# Quantitative predictions of density and viscosity through force matching

# Quantitative predictions of density and viscosity through force matching

Promotor(en):**28306**/ Model and software development**T. Verstraelen, D. Fauconnier**/## Background and problem

Molecular Dynamics (MD) simulations bridge the gap between microscopic interactions in a condensed phase and its macroscopic properties. A classic example is the Lennard-Jones fluid: using only a simple Lennard-Jones potential for pairs of noble gas atoms, MD predicts properties such as density, viscosity, heat capacity, … as a function of the applied temperature and pressure. Also, the entire phase diagram of a noble gas can be derived in a straightforward manner.

The applicability of MD goes far beyond simple noble gases. For example, also the properties of more complex systems, such as lubricants, can in principle be simulated in a similar fashion. Such simulations are highly relevant because lubricants play a key role in the transition to renewable energy sources, e.g., they are critical for the efficiency of energy conversion in windmills and the lifetime of mechanical parts in their gearboxes. [1,2] A particular challenge for such technologies is to understand lubricant properties at extreme conditions (high temperatures, pressures, and shear rates). Experimental measurements are extremely difficult and expensive, such that MD simulations become an attractive alternative.

The reliability of an MD simulation is completely determined by the accuracy of the forces acting on the nuclei, with which Newton’s equations of motion are integrated. For noble gases, the Lennard-Jones potential is satisfactory for a wide range of conditions, but in fact it is far from perfect. For example, it completely overestimates forces and energies when two noble gas atoms are pushed together. Nevertheless, these errors have a negligible effect on simulation outcomes. For lubricants, comparable (slightly more complicated) models are used in MD simulations, yet the impact of comparable approximations on predicted properties is not well understood.

## Goal

For specific configurations of (pairs of) lubricant molecules, it is possible to compute all governing forces accurately with electronic structure methods, yet such calculations are too time-consuming to run MD simulations. For MD, the forces must be computed with simple approximate models, so-called force fields, of which the Lennard-Jones model is a basic example. Naively, one may try to adjust parameters in a force-field model with force matching [3] for a selected set of atom positions:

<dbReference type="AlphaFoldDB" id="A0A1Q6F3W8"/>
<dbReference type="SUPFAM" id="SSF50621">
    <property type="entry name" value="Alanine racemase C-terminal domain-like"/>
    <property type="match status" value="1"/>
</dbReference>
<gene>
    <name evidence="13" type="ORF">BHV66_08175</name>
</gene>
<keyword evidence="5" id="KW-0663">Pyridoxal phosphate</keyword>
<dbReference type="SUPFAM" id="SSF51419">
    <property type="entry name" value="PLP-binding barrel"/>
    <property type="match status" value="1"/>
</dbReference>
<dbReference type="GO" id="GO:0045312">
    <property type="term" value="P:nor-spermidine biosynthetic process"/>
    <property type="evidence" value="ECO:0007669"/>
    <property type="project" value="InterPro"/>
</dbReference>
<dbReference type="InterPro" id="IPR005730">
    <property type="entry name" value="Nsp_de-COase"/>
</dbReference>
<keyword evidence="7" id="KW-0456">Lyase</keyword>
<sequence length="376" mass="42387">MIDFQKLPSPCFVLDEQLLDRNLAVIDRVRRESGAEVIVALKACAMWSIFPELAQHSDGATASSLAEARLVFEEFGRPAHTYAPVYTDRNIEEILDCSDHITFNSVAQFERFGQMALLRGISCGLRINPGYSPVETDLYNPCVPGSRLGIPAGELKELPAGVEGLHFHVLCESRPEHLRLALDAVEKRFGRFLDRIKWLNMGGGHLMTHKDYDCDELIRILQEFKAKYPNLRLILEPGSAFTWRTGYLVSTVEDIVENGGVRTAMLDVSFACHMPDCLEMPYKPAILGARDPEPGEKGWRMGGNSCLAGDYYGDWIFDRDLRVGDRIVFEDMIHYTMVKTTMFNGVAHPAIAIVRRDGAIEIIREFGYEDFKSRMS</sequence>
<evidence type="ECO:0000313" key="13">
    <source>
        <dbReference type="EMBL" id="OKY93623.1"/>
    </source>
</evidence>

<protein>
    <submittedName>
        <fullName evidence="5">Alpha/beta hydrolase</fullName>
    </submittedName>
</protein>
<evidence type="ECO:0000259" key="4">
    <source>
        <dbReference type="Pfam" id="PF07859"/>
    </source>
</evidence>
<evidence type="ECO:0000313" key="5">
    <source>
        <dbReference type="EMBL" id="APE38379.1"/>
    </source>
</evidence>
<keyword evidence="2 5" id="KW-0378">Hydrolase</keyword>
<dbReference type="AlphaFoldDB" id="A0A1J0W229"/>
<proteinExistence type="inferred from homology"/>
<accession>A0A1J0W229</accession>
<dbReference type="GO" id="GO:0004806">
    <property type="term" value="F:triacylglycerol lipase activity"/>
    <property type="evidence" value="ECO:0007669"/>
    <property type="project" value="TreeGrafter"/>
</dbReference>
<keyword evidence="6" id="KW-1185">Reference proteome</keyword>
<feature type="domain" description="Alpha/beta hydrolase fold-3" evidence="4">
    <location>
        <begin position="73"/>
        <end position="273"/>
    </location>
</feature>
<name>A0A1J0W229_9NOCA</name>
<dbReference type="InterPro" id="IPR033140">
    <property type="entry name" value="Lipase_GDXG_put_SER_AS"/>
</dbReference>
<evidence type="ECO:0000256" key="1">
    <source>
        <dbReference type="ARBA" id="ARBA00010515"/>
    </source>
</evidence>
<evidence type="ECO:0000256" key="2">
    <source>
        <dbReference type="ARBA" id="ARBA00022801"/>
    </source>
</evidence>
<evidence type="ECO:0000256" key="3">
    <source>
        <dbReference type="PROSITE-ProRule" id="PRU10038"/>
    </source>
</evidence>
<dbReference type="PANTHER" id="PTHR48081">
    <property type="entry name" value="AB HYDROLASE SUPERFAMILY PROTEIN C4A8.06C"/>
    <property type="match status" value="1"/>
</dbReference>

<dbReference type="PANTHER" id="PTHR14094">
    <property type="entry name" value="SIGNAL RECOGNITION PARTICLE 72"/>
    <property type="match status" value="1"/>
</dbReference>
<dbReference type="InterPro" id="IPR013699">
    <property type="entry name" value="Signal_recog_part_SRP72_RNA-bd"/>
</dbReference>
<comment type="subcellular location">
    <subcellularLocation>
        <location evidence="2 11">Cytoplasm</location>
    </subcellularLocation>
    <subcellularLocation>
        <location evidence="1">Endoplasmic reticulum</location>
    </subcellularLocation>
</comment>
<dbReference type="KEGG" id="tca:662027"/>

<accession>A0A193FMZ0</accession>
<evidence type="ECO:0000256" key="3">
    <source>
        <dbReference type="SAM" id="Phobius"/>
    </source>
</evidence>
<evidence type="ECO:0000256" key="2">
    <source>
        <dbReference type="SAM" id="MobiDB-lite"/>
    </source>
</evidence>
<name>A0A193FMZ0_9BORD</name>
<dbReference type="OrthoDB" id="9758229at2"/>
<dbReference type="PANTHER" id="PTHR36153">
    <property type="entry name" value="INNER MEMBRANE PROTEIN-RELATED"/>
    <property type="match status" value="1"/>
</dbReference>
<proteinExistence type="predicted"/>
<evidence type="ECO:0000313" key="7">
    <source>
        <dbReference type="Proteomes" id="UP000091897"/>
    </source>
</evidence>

where

**p**is a vector of model parameters. When used blindly, this type of model training will not result in a usable force field. The exact choice of molecular geometries and the weights used to balance the importance of each force have a significant impact on the outcome. It is not clear how to make such choices a priori. The goal of this thesis is to address this difficulty.In the context of machine learning, one faces a similar issue, yet it is usually hidden by the fact that neural networks are not limited in their number of adjustable parameters. More data and a more complex network will eventually be able to reproduce any data. The same strategy is also applied in machine learning force fields, yet it results in computationally expensive models. One may rephrase the goal of this thesis as follows: which errors are unimportant and can be ignored when training a model? This will be tested initially for the density and viscosity for Argon over a range of temperatures and pressure. For this system, the Lennard-Jones potential and all its properties are well understood, and highly accurate reference data are available. In a second stage, the results for the Argon model will be generalized towards a lubricant model.

- Study programmeMaster of Science in Engineering Physics [EMPHYS], Master of Science in Electromechanical Engineering [EMELME], Master of Science in Physics and Astronomy [CMFYST]KeywordsMolecular dynamics, model training, viscosity, densityReferences
[1] Ewen, J. P., Spikes, H. A., & Dini, D. (2021). Contributions of Molecular Dynamics Simulations to Elastohydrodynamic Lubrication. Tribology Letters, 69, 24. 10.1007/s11249-021-01399-w

[2] Meng, Y., Xu, J., Jin, Z., Prakash, B., & Hu, Y. (2020). A review of recent advances in tribology. In Friction (Vol. 8, Issue 2). 10.1007/s40544-020-0367-2

[3] Ercolessi, F. and Adams J. B. (1994). Interatomic Potentials from First-Principles Calculations: The Force-Matching Method, Europhysics Letters, 26, 583. 10.1209/0295-5075/26/8/005